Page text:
The man has dealt with demons, and, it is clear, still does. If you have listened or watched his one man show or his podcast, he’s been open about that for some time. In February of this year, he had guest Sugar Ray Leonard in studio on his podcast: “I know the art of fighting, I know the art of war, that’s all I ever studied. That’s why I’m so feared, that’s why they feared me when I was in the ring. I was an annihilator. It’s all I was born for. Now those days are gone,” he said, his eyes and lips looking like they were conspiring to bring tears from his eyes. “It’s empty, I’m nothing. I’m working on the art of humbleness. That’s the reason I’m crying because I’m not that person no more, and I miss him.”

Yep, cocaine, done a shit ton of that, he is willing to admit, and not in the way many do it, by pretending to be humbled by their hijinks, but in reality boasting of making it through the obstacle course semi-scathed. And he had time to reflect on his past and what his future might hold when he was imprisoned for rape in 1992.

I’m guessing that Tyson while in the Indiana cell (his stint ran from April 1992 to March 1995) did not predict that in 2020, he’d be fighting Roy Jones Jr in an exhibition boxing match.

Will this be a pleasant reminder of glory days? Or, improbably, a launch pad for another Tyson fight, against a current professional standout? Or will it be something more dreary, a reminder of inevitable deterioration?

This was a person who had an inkling that his final chapters would look like those of others’ who he identified with. He thought about being buried next to Sonny Liston.

Fighters get promoted, then demoted, once they age. Their usefulness, as prospect, contender, champion, ex champ in pursuit of a return to glory, ex champ who might be able to summon greatness one more time, and then steppingstone, once reduced, makes them a commodity susceptible to being treated like tainted hamburg. Out with the old, in with the new, the cycle is sad and familiar and inevitable. Or not…Tyson has shown himself to be, among athletes, maybe the top example of living an examined life in a manner so suited for current media practices and preferences.

ALL-TIME GREAT AS PUGILIST-PHILOSOPHER

Tyson’s insights into self aren’t of the lightweight Oprah-style low wattage mock profundities. He speaks of piercing self loathing, of malevolent yearning, of destructive wallowing in nostalgia.

One has to wonder, because only he and his current inner circle really know, is the Sept. 12 fight, or “fight,” with Jones, which will be offered on Pay Per View, an example of indulging in destructive nostalgia?

That is a key phrase, “one has to wonder.” I have to. I have to talk about it, think about it, consider it, cover it.

Because Mike Tyson, with his combination of athleticism and ferocity and focus and determination and fury and self destructiveness and wisdom forged through decades of folly, missteps, unimaginable celebrity and wealth, is still the most famous living boxer. And it could well be that our societies moving forward will in 20, 50 and one hundred years deem Tyson the more fascinating being than Muhammad Ali.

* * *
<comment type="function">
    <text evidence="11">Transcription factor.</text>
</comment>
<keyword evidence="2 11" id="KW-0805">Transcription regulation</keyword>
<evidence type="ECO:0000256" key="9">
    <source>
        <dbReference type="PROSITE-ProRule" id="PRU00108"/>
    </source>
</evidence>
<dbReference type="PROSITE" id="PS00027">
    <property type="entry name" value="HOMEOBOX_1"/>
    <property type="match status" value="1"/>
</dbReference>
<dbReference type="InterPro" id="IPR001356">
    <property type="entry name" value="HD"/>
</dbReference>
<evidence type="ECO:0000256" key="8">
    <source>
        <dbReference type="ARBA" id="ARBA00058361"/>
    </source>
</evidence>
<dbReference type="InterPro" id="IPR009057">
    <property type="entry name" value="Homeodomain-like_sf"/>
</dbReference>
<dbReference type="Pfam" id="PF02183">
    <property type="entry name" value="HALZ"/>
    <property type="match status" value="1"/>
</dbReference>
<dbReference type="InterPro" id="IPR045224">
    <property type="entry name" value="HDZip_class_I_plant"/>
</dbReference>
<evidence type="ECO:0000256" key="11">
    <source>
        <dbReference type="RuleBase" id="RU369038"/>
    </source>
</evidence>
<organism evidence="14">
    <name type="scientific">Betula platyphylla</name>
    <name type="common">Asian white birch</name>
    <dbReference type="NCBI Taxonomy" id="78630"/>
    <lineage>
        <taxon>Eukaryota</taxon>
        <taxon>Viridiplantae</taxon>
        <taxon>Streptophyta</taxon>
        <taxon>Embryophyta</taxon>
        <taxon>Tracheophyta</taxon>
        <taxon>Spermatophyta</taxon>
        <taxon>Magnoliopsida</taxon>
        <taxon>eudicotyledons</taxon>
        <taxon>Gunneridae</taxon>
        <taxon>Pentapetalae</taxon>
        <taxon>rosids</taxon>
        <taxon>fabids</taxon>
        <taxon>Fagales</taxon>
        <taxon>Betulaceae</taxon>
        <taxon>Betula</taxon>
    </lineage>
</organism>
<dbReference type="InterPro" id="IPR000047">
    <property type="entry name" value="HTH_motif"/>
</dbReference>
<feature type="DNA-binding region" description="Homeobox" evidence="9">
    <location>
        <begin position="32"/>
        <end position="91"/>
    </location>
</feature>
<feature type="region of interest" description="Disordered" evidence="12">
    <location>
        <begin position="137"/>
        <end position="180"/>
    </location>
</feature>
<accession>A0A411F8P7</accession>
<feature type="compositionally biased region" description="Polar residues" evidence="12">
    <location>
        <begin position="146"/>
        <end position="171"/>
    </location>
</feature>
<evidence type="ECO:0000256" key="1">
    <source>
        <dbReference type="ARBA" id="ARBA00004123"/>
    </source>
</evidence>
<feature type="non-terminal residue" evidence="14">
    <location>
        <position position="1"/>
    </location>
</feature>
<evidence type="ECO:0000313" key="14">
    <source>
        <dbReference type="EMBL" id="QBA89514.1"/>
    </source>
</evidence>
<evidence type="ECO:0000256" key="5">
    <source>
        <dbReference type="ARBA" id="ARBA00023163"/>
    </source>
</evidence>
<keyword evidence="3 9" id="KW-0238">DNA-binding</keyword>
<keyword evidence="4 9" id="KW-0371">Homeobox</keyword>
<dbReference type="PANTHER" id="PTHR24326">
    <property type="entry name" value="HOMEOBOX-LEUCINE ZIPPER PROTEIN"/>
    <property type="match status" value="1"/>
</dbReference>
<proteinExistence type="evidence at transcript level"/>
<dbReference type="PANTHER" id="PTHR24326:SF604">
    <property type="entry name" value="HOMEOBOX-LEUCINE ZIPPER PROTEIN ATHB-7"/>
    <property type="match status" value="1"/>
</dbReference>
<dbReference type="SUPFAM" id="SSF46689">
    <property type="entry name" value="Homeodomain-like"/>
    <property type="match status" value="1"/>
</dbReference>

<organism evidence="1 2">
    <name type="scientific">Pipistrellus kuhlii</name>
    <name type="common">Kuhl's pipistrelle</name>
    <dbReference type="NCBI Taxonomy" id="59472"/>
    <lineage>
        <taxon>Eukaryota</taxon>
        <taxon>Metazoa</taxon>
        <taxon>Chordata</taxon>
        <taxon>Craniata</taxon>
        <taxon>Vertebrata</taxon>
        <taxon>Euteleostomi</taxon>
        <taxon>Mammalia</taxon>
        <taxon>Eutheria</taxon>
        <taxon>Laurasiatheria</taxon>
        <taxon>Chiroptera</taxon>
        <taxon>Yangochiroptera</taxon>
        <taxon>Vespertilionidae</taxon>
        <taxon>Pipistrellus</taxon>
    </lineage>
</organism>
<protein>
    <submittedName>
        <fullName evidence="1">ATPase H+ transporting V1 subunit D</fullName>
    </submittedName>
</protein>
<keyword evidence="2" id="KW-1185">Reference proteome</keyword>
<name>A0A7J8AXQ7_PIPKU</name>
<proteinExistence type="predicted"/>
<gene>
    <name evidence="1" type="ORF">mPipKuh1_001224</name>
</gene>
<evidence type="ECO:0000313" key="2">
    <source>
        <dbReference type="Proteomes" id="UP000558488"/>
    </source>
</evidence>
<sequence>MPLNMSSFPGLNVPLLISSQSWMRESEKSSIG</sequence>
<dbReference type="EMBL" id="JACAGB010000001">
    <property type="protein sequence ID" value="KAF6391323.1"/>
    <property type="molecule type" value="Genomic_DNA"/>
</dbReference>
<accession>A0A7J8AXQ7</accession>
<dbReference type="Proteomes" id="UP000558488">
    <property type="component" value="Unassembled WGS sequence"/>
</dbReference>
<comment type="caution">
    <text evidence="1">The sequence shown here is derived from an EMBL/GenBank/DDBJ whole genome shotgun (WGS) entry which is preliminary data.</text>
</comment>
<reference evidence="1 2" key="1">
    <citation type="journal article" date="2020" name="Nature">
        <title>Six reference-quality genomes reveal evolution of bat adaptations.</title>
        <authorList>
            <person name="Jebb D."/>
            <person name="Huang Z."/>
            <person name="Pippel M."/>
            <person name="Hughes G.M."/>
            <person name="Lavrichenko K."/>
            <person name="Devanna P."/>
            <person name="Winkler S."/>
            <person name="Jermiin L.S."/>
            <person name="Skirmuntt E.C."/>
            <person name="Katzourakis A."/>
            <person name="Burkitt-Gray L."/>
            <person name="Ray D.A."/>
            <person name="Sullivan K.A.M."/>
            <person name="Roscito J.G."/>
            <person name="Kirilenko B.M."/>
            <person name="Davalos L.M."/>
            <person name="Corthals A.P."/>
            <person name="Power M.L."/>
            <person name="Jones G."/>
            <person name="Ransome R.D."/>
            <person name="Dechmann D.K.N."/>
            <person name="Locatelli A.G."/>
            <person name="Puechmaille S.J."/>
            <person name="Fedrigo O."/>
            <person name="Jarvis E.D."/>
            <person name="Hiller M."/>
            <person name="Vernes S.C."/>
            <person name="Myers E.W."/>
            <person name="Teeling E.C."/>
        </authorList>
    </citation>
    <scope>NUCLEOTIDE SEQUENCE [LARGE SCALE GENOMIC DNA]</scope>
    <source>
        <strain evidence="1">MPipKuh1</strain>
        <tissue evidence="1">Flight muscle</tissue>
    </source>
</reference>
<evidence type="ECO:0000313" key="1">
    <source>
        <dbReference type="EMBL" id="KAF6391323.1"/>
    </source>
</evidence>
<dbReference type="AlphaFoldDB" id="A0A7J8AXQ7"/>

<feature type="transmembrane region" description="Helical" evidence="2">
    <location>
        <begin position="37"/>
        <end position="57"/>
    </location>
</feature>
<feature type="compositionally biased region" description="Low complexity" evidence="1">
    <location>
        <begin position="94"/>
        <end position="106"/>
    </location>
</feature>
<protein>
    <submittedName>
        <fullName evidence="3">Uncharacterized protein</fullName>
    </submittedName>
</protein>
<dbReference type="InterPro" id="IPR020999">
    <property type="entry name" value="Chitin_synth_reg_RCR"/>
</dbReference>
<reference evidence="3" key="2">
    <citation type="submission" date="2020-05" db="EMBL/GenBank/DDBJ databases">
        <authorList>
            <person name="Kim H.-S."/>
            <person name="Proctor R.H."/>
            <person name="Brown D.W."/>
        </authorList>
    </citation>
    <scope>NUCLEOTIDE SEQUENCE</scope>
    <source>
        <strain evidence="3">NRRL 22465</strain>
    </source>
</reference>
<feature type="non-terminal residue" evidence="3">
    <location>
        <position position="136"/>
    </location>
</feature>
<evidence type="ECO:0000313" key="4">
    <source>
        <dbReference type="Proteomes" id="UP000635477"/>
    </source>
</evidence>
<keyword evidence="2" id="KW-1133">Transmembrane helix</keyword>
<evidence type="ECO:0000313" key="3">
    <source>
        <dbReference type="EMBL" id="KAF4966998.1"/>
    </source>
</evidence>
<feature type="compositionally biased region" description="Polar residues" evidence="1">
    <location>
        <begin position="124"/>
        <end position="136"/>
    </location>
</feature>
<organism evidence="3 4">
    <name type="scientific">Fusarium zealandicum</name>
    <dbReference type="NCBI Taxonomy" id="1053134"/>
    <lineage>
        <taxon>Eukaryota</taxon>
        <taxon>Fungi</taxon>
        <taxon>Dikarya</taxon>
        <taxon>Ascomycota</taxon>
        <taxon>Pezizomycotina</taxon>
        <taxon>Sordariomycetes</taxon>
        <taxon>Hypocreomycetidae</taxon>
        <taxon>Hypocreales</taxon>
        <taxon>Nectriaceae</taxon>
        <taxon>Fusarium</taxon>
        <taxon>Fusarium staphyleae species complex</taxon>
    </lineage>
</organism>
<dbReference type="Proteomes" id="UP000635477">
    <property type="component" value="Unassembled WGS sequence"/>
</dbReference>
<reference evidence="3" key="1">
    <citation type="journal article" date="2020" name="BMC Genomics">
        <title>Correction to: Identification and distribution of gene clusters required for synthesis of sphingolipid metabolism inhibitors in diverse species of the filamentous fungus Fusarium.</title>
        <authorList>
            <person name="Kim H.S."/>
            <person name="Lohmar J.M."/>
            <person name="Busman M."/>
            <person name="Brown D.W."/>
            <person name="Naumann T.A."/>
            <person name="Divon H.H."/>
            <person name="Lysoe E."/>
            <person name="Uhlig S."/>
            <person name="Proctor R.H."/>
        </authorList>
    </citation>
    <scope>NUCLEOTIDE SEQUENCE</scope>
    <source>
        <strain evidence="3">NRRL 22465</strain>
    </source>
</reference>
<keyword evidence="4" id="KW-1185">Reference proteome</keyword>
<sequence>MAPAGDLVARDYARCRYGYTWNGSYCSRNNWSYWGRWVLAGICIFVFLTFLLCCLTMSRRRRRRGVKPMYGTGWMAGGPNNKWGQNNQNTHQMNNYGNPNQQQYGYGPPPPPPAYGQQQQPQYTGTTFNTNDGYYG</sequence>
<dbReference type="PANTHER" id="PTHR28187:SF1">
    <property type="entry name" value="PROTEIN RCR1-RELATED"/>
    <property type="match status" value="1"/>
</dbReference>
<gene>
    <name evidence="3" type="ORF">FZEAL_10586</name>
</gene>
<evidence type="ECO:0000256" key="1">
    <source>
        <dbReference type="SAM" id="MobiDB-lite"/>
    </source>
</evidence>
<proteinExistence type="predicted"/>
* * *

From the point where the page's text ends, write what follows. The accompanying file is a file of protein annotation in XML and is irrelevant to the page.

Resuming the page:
Maybe you aren’t like me. But if you have gotten this far in this piece, I think you are, to an extent. You continue to be curious, you have noted that this “league” that Tyson has set up, is called the “Legends Only League,” the initialism “LOL.” Laughing out loud, eh? Brilliant, the perfect marketing-branding touch in order to convey that the BS-ing, sorry, the hyping of this event won’t devolve into a deception campaign that will bait the curious into watching, only to leave them underwhelmed and unlikely to once again invest time or money into watching boxing.

"Legends Only League" won't just spotlight boxers, Mike Tyson said while announcing his fight with Roy Jones Jr.

“Legends Only League” won’t just spotlight boxers, Mike Tyson said while announcing his fight with Roy Jones Jr. Is there, indeed, a wide appetite for seeing sports stars decades past their peak, in action?

We are told that LOL is a “sports league created and owned by Mike Tyson and Eros Innovations. We are a next-generation sports venture that provides full support and infrastructure to the world’s greatest athletes. We create consumer products, live events, premium content, and full-service management for the greatest sports stars the globe has ever known.”

So, we wonder, will, say, George Foreman be added to the roster, would LOL invite a 71 year old ex heavyweight champ to the party? We have questions and know that this Tyson exhibition will steal oxygen from contemporary campaigners, and some of them may well be grumbling about the incursion. But, if they’re lucky, maybe our hardcore fanbase will snake up to the 400,000s from the 300,000s because Tyson, AGAIN, got them hooked on product.